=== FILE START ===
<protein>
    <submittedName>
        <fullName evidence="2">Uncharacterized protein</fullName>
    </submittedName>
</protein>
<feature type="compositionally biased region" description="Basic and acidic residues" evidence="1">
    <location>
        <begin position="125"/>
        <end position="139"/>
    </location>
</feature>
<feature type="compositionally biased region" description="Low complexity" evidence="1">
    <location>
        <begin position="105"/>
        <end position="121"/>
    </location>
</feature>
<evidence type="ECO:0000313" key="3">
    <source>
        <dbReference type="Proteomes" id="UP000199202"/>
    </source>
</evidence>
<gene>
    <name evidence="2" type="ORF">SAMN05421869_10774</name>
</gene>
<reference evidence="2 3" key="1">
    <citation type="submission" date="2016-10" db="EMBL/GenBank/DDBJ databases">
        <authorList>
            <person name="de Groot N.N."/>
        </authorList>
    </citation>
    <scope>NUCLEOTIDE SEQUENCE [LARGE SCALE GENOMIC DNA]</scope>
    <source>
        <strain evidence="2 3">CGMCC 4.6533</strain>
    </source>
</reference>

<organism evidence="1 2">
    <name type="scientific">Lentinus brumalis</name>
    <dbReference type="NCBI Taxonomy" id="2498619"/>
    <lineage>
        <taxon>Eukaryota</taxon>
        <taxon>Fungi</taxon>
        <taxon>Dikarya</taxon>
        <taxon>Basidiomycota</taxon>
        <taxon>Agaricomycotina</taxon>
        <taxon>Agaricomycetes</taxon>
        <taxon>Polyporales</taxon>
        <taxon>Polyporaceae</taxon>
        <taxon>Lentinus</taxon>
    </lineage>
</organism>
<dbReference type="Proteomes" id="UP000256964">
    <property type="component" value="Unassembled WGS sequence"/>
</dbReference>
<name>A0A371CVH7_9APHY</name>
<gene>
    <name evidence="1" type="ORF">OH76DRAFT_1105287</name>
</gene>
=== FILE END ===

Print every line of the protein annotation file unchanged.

<protein>
    <submittedName>
        <fullName evidence="2">Uncharacterized protein</fullName>
    </submittedName>
</protein>
<feature type="compositionally biased region" description="Basic and acidic residues" evidence="1">
    <location>
        <begin position="125"/>
        <end position="139"/>
    </location>
</feature>
<feature type="compositionally biased region" description="Low complexity" evidence="1">
    <location>
        <begin position="105"/>
        <end position="121"/>
    </location>
</feature>
<evidence type="ECO:0000313" key="3">
    <source>
        <dbReference type="Proteomes" id="UP000199202"/>
    </source>
</evidence>
<gene>
    <name evidence="2" type="ORF">SAMN05421869_10774</name>
</gene>
<reference evidence="2 3" key="1">
    <citation type="submission" date="2016-10" db="EMBL/GenBank/DDBJ databases">
        <authorList>
            <person name="de Groot N.N."/>
        </authorList>
    </citation>
    <scope>NUCLEOTIDE SEQUENCE [LARGE SCALE GENOMIC DNA]</scope>
    <source>
        <strain evidence="2 3">CGMCC 4.6533</strain>
    </source>
</reference>

<organism evidence="1 2">
    <name type="scientific">Lentinus brumalis</name>
    <dbReference type="NCBI Taxonomy" id="2498619"/>
    <lineage>
        <taxon>Eukaryota</taxon>
        <taxon>Fungi</taxon>
        <taxon>Dikarya</taxon>
        <taxon>Basidiomycota</taxon>
        <taxon>Agaricomycotina</taxon>
        <taxon>Agaricomycetes</taxon>
        <taxon>Polyporales</taxon>
        <taxon>Polyporaceae</taxon>
        <taxon>Lentinus</taxon>
    </lineage>
</organism>
<dbReference type="Proteomes" id="UP000256964">
    <property type="component" value="Unassembled WGS sequence"/>
</dbReference>
<name>A0A371CVH7_9APHY</name>
<gene>
    <name evidence="1" type="ORF">OH76DRAFT_1105287</name>
</gene>